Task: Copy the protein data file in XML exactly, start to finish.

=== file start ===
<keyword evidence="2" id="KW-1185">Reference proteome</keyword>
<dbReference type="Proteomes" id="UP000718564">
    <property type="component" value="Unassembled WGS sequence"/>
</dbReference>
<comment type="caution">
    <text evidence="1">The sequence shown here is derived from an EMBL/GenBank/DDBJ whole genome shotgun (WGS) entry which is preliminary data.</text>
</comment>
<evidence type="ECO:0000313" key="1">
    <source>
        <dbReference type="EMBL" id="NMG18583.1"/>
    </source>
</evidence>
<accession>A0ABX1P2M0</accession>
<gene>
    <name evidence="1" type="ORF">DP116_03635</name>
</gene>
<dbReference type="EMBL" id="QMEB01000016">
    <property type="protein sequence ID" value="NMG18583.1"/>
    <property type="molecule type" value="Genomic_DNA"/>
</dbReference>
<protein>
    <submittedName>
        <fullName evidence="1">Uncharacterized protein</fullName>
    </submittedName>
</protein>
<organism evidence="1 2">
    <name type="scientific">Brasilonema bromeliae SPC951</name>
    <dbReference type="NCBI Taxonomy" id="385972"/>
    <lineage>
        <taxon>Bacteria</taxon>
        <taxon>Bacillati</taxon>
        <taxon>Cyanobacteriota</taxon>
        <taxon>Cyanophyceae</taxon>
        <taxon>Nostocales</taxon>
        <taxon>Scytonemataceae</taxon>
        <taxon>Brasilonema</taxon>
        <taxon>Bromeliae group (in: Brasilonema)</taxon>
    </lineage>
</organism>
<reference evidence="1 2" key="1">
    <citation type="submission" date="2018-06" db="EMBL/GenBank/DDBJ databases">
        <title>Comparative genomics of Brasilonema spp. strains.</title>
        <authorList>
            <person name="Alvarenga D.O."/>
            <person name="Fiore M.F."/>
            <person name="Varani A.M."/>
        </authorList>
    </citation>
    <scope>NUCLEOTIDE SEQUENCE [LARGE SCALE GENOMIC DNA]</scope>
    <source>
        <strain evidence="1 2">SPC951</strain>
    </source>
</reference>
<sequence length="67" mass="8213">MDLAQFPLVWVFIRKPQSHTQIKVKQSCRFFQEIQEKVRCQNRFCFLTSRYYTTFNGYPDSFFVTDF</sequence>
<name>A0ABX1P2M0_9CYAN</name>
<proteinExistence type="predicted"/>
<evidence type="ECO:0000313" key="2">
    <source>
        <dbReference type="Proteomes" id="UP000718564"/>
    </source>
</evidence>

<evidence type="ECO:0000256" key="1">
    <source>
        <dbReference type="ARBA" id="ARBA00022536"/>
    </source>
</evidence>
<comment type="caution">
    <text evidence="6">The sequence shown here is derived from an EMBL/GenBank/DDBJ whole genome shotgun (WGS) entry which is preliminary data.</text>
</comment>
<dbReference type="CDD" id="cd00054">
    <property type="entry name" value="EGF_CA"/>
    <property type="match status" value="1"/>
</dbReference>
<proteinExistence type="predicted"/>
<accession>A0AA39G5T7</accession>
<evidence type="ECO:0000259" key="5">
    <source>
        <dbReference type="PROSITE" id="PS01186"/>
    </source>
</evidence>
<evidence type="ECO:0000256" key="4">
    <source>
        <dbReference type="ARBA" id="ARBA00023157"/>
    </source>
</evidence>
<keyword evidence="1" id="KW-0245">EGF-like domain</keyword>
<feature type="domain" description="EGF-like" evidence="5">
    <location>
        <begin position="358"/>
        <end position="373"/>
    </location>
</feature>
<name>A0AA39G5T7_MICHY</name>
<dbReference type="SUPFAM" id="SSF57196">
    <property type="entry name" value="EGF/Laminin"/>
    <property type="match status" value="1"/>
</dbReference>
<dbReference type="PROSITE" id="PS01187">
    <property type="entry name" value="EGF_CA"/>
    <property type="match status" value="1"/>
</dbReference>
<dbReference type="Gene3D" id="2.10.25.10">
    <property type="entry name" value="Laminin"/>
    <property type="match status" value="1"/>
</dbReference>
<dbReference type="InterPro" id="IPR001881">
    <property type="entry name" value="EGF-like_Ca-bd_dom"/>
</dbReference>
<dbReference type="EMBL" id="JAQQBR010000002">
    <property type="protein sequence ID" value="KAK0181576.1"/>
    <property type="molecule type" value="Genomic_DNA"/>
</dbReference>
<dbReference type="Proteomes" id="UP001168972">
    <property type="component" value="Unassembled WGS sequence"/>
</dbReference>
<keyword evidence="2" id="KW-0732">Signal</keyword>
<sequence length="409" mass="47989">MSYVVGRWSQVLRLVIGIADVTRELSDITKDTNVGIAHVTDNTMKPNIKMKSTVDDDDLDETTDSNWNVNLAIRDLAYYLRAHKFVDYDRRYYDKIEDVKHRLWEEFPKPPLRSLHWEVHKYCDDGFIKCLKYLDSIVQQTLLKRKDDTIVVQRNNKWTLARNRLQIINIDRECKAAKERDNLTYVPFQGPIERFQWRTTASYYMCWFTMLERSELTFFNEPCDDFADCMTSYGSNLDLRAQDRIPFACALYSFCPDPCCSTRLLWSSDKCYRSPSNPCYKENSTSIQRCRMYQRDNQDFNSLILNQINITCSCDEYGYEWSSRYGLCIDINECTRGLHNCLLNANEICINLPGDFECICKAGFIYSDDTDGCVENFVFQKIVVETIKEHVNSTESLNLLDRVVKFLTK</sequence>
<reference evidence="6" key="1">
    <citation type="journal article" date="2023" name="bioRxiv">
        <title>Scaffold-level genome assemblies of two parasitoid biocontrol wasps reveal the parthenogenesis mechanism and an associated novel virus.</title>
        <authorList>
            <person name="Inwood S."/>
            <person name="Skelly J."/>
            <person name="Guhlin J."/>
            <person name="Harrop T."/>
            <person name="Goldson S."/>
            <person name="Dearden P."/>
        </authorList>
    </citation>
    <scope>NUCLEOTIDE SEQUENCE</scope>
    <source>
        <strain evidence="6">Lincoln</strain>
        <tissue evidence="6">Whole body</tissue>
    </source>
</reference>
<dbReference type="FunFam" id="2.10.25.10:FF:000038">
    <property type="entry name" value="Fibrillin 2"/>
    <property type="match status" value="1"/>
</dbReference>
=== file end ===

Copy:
<keyword evidence="2" id="KW-1185">Reference proteome</keyword>
<dbReference type="Proteomes" id="UP000718564">
    <property type="component" value="Unassembled WGS sequence"/>
</dbReference>
<comment type="caution">
    <text evidence="1">The sequence shown here is derived from an EMBL/GenBank/DDBJ whole genome shotgun (WGS) entry which is preliminary data.</text>
</comment>
<evidence type="ECO:0000313" key="1">
    <source>
        <dbReference type="EMBL" id="NMG18583.1"/>
    </source>
</evidence>
<accession>A0ABX1P2M0</accession>
<gene>
    <name evidence="1" type="ORF">DP116_03635</name>
</gene>
<dbReference type="EMBL" id="QMEB01000016">
    <property type="protein sequence ID" value="NMG18583.1"/>
    <property type="molecule type" value="Genomic_DNA"/>
</dbReference>
<protein>
    <submittedName>
        <fullName evidence="1">Uncharacterized protein</fullName>
    </submittedName>
</protein>
<organism evidence="1 2">
    <name type="scientific">Brasilonema bromeliae SPC951</name>
    <dbReference type="NCBI Taxonomy" id="385972"/>
    <lineage>
        <taxon>Bacteria</taxon>
        <taxon>Bacillati</taxon>
        <taxon>Cyanobacteriota</taxon>
        <taxon>Cyanophyceae</taxon>
        <taxon>Nostocales</taxon>
        <taxon>Scytonemataceae</taxon>
        <taxon>Brasilonema</taxon>
        <taxon>Bromeliae group (in: Brasilonema)</taxon>
    </lineage>
</organism>
<reference evidence="1 2" key="1">
    <citation type="submission" date="2018-06" db="EMBL/GenBank/DDBJ databases">
        <title>Comparative genomics of Brasilonema spp. strains.</title>
        <authorList>
            <person name="Alvarenga D.O."/>
            <person name="Fiore M.F."/>
            <person name="Varani A.M."/>
        </authorList>
    </citation>
    <scope>NUCLEOTIDE SEQUENCE [LARGE SCALE GENOMIC DNA]</scope>
    <source>
        <strain evidence="1 2">SPC951</strain>
    </source>
</reference>
<sequence length="67" mass="8213">MDLAQFPLVWVFIRKPQSHTQIKVKQSCRFFQEIQEKVRCQNRFCFLTSRYYTTFNGYPDSFFVTDF</sequence>
<name>A0ABX1P2M0_9CYAN</name>
<proteinExistence type="predicted"/>
<evidence type="ECO:0000313" key="2">
    <source>
        <dbReference type="Proteomes" id="UP000718564"/>
    </source>
</evidence>

<evidence type="ECO:0000256" key="1">
    <source>
        <dbReference type="ARBA" id="ARBA00022536"/>
    </source>
</evidence>
<comment type="caution">
    <text evidence="6">The sequence shown here is derived from an EMBL/GenBank/DDBJ whole genome shotgun (WGS) entry which is preliminary data.</text>
</comment>
<dbReference type="CDD" id="cd00054">
    <property type="entry name" value="EGF_CA"/>
    <property type="match status" value="1"/>
</dbReference>
<proteinExistence type="predicted"/>
<accession>A0AA39G5T7</accession>
<evidence type="ECO:0000259" key="5">
    <source>
        <dbReference type="PROSITE" id="PS01186"/>
    </source>
</evidence>
<evidence type="ECO:0000256" key="4">
    <source>
        <dbReference type="ARBA" id="ARBA00023157"/>
    </source>
</evidence>
<keyword evidence="1" id="KW-0245">EGF-like domain</keyword>
<feature type="domain" description="EGF-like" evidence="5">
    <location>
        <begin position="358"/>
        <end position="373"/>
    </location>
</feature>
<name>A0AA39G5T7_MICHY</name>
<dbReference type="SUPFAM" id="SSF57196">
    <property type="entry name" value="EGF/Laminin"/>
    <property type="match status" value="1"/>
</dbReference>
<dbReference type="PROSITE" id="PS01187">
    <property type="entry name" value="EGF_CA"/>
    <property type="match status" value="1"/>
</dbReference>
<dbReference type="Gene3D" id="2.10.25.10">
    <property type="entry name" value="Laminin"/>
    <property type="match status" value="1"/>
</dbReference>
<dbReference type="InterPro" id="IPR001881">
    <property type="entry name" value="EGF-like_Ca-bd_dom"/>
</dbReference>
<dbReference type="EMBL" id="JAQQBR010000002">
    <property type="protein sequence ID" value="KAK0181576.1"/>
    <property type="molecule type" value="Genomic_DNA"/>
</dbReference>
<dbReference type="Proteomes" id="UP001168972">
    <property type="component" value="Unassembled WGS sequence"/>
</dbReference>
<keyword evidence="2" id="KW-0732">Signal</keyword>
<sequence length="409" mass="47989">MSYVVGRWSQVLRLVIGIADVTRELSDITKDTNVGIAHVTDNTMKPNIKMKSTVDDDDLDETTDSNWNVNLAIRDLAYYLRAHKFVDYDRRYYDKIEDVKHRLWEEFPKPPLRSLHWEVHKYCDDGFIKCLKYLDSIVQQTLLKRKDDTIVVQRNNKWTLARNRLQIINIDRECKAAKERDNLTYVPFQGPIERFQWRTTASYYMCWFTMLERSELTFFNEPCDDFADCMTSYGSNLDLRAQDRIPFACALYSFCPDPCCSTRLLWSSDKCYRSPSNPCYKENSTSIQRCRMYQRDNQDFNSLILNQINITCSCDEYGYEWSSRYGLCIDINECTRGLHNCLLNANEICINLPGDFECICKAGFIYSDDTDGCVENFVFQKIVVETIKEHVNSTESLNLLDRVVKFLTK</sequence>
<reference evidence="6" key="1">
    <citation type="journal article" date="2023" name="bioRxiv">
        <title>Scaffold-level genome assemblies of two parasitoid biocontrol wasps reveal the parthenogenesis mechanism and an associated novel virus.</title>
        <authorList>
            <person name="Inwood S."/>
            <person name="Skelly J."/>
            <person name="Guhlin J."/>
            <person name="Harrop T."/>
            <person name="Goldson S."/>
            <person name="Dearden P."/>
        </authorList>
    </citation>
    <scope>NUCLEOTIDE SEQUENCE</scope>
    <source>
        <strain evidence="6">Lincoln</strain>
        <tissue evidence="6">Whole body</tissue>
    </source>
</reference>
<dbReference type="FunFam" id="2.10.25.10:FF:000038">
    <property type="entry name" value="Fibrillin 2"/>
    <property type="match status" value="1"/>
</dbReference>